Theater review: 'Superior Donuts' at Geffen Playhouse
In real life, odd couples can be tiresome with their bickering and bellyaching, but in the theater they’re usually a source of comic bliss. And there’s a memorable one on display right now at the Geffen Playhouse, where Tracy Letts’ absorbing comedy “Superior Donuts” opened Wednesday under the direction of Randall Arney.
Arthur Przybyszewski (Gary Cole) is the proprietor of a rundown doughnut shop in a part of Chicago that went downhill years ago and never came back. An old hippie with a graying ponytail, few words and defeated eyes, he looks as beaten down as the neighborhood where his store has just been broken into.
Franco Wicks (Edi Gathegi), a 21-year-old African American go-getter who’s been writing the Great American Novel, bangs on the shop door inquiring about a job. The lights are out and Arthur, a little high from smoking a joint and more than a little down from the difficult memories he’s been sifting through, tells him he’s closed. Franco, however, won’t take no for an answer. His energy and optimism are self-charging, and he impresses Arthur as a bright kid who deserves a break, not realizing that it’s Franco who’s offering him the lifeline.
Mired in guilt over his Polish immigrant father, who never forgave him for evading the Vietnam War draft, Arthur has carried on the family business with an emotional numbness that surely hastened the demise of his marriage. His parents and ex-wife all dead, his daughter estranged from him, he finds himself unable to move forward, and his appearance is like a billboard announcing to all the world that he’s stuck.
“I hate to break it to you, but the Grateful Dead ain’t gonna hire a new guitar player,” Franco teases him, trying to get his boss to spruce up and ask the female cop (Mary Beth Fisher) who’s clearly interested in him out on a date.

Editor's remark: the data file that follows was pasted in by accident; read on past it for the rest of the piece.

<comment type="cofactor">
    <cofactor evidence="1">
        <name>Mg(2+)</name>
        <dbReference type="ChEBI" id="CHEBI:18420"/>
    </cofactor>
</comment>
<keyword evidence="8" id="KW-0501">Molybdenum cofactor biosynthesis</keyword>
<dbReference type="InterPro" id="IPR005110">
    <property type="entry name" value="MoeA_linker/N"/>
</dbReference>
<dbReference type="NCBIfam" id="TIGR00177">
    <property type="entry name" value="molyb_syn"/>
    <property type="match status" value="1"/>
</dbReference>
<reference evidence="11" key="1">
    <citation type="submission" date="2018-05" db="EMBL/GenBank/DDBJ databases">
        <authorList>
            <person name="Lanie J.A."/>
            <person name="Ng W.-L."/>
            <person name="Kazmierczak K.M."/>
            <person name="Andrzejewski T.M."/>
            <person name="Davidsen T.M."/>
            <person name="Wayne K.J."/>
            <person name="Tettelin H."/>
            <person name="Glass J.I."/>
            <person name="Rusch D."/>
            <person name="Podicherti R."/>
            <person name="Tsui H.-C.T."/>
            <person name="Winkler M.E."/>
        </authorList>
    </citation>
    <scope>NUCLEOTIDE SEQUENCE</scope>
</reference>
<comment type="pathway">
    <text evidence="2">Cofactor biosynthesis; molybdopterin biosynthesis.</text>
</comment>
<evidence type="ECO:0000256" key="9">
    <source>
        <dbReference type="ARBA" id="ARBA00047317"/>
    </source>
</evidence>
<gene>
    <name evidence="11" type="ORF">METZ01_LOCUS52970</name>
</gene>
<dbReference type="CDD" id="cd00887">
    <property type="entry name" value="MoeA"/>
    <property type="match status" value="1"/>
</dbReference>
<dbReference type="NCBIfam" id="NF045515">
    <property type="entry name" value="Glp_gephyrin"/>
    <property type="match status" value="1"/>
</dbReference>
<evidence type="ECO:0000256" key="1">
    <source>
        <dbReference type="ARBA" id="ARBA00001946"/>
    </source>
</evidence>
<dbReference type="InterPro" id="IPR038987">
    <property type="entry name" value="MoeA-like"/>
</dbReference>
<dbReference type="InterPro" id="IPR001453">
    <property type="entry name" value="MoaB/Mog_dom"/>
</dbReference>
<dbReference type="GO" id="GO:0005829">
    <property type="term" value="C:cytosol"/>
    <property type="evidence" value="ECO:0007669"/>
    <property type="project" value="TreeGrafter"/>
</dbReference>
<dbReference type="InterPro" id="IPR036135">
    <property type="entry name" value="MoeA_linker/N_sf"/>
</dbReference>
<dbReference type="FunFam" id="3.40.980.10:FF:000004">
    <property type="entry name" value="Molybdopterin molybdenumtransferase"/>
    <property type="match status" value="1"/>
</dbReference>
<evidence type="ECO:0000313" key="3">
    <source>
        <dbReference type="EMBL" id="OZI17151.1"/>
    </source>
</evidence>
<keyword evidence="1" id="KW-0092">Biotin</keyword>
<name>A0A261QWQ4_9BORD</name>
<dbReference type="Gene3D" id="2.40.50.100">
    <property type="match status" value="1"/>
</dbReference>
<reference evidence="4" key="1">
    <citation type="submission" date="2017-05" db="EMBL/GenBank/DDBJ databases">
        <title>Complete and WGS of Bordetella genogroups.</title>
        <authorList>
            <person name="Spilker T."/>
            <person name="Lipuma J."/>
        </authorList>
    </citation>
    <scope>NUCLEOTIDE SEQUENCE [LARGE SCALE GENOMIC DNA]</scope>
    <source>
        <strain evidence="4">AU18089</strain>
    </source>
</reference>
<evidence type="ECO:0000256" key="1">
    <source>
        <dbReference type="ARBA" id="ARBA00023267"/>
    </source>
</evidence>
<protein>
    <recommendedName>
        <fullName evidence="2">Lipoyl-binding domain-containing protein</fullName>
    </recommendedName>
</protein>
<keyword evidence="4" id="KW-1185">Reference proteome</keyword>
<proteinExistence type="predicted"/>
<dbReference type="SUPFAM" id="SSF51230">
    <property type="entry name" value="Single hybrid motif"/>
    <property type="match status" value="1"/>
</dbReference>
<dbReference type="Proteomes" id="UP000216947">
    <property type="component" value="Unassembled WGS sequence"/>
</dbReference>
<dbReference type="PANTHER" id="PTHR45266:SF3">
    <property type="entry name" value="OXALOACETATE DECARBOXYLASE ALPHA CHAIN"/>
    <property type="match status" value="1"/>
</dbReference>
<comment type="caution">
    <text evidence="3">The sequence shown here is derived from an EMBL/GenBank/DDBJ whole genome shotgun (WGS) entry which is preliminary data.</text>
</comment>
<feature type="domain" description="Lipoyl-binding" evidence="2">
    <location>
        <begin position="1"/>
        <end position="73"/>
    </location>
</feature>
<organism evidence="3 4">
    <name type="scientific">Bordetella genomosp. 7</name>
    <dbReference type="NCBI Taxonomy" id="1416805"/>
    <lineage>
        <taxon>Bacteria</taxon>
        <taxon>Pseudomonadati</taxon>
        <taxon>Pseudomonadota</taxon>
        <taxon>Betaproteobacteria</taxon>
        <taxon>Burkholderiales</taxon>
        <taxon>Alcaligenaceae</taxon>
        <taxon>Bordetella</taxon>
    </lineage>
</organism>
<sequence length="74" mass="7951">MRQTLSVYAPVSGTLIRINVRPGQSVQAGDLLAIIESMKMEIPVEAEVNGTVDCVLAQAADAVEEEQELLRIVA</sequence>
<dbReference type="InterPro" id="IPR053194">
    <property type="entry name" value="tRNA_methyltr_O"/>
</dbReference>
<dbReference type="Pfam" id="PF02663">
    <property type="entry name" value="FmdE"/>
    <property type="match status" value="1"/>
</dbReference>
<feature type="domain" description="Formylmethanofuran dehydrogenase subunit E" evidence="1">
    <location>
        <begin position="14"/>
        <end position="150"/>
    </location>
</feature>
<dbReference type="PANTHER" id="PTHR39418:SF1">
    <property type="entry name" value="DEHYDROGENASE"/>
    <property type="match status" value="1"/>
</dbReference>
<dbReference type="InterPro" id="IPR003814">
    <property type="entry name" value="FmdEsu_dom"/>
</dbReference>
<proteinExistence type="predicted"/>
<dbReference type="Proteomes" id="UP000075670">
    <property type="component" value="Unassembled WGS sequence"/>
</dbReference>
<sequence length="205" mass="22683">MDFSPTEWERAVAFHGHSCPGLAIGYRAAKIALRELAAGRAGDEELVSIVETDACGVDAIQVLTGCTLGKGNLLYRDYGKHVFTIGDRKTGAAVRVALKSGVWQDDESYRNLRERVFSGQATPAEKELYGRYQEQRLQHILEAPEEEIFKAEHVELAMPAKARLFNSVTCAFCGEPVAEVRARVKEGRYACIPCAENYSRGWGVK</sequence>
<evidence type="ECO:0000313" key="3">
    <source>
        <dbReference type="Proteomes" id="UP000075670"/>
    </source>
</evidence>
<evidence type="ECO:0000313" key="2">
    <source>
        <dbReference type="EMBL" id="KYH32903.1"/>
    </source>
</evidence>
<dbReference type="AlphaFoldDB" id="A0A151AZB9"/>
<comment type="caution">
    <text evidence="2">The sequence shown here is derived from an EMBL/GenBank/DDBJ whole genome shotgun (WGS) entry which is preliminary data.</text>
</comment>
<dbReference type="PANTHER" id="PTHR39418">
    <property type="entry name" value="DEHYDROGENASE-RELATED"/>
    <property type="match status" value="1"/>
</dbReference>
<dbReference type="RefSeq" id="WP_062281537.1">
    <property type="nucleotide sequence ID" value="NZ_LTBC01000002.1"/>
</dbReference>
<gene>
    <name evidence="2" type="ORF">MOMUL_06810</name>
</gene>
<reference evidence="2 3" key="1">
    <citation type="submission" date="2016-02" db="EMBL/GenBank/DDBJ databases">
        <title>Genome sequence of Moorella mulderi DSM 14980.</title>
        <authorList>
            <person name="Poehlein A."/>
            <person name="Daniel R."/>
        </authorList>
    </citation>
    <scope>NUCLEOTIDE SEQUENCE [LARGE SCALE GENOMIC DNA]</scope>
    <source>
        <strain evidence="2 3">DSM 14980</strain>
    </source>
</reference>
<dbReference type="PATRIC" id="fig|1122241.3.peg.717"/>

The only thing that seems to rouse Arthur from his torpor is the genuine enthusiasm he has for Franco’s manuscript. But impressed as he is by the storytelling, he can’t get himself to believe in happy endings. Experience has taught him that “life isn’t just what you wish for.” Idealism derailed his existence and he’d rather not see the same thing happen to Franco.
“Superior Donuts” struck me as a highly entertaining and unusually well-written sitcom when I first encountered the work on Broadway in 2009. The drama is formulaic, but the principal characters are deftly drawn, the wit is sharp and observant and there are enough surprise touches to keep you from getting too far ahead of the story. Compared with Letts’ epic blockbuster “August: Osage County,” one of the most decorated plays in recent history, this is a breezier work intended to please crowds. But it’s not frivolous. A rich vein of feeling runs through the drama, and though the second half gets patchy as a subplot involving an angry bookie (Paul Dillon) and his goon (Matt McTighe) takes up more space, our emotional interest in Arthur and Franco never flags.
The best thing about Arney’s production is the rapport between the two leads. As Franco, Gathegi is always in exuberant motion, busting out ecstatic dance moves at any sign of approval, quipping and exhorting with a breathlessness that is just as dizzying. He’s a charmer, and he works overtime to get a reaction from Arthur, who, as played by Cole, is withdrawn yet not impervious to this young man’s charisma. This old progressive’s dried-up heart can still be touched.
Arthur’s monologues, in which he fills us on his downbeat back story, are delivered by Cole in a sluggish style that aims for naturalness but lacks urgency. The draggy impression is that of a character in a Prozac ad before he went on the drug. On Broadway, Michael McKean infused these retrospective excursions with real intensity, which is what they really need.
The doughnut shop, conjured by John Arnone with a greasy vividness, is frequented by regulars, who are portrayed with zest by a solid supporting cast. The standouts are Ron Bottitta as Max, a gruffly friendly Russian businessman ready to seize the American dream; Kathryn Joosten as a semi-senile bag lady; and Fisher as a lovelorn cop on the beat with her partner (a fine Damon Gupton).
The title, by the way, of Franco’s book is “America Will Be.” The words are borrowed from a Langston Hughes poem, and they serve the undefeated stragglers of Letts’ “Superior Donuts” movingly well.
"Superior Donuts,"Geffen Playhouse, 10886 Le Conte Avenue, L.A. 8 p.m. Tuesdays-Fridays, 3 and 8 p.m. Saturdays, 2 and 7 p.m. Sundays. Ends July 10. $47 - $77. (310) 208-5454 or www.geffenplayhouse.com Running time: 2 hours, 30 minutes
Photos: Top: Gary Cole and Edi Gathegi. Bottom: Mary Beth Fisher and Cole. Credit: Lawrence K. Ho/Los Angeles Times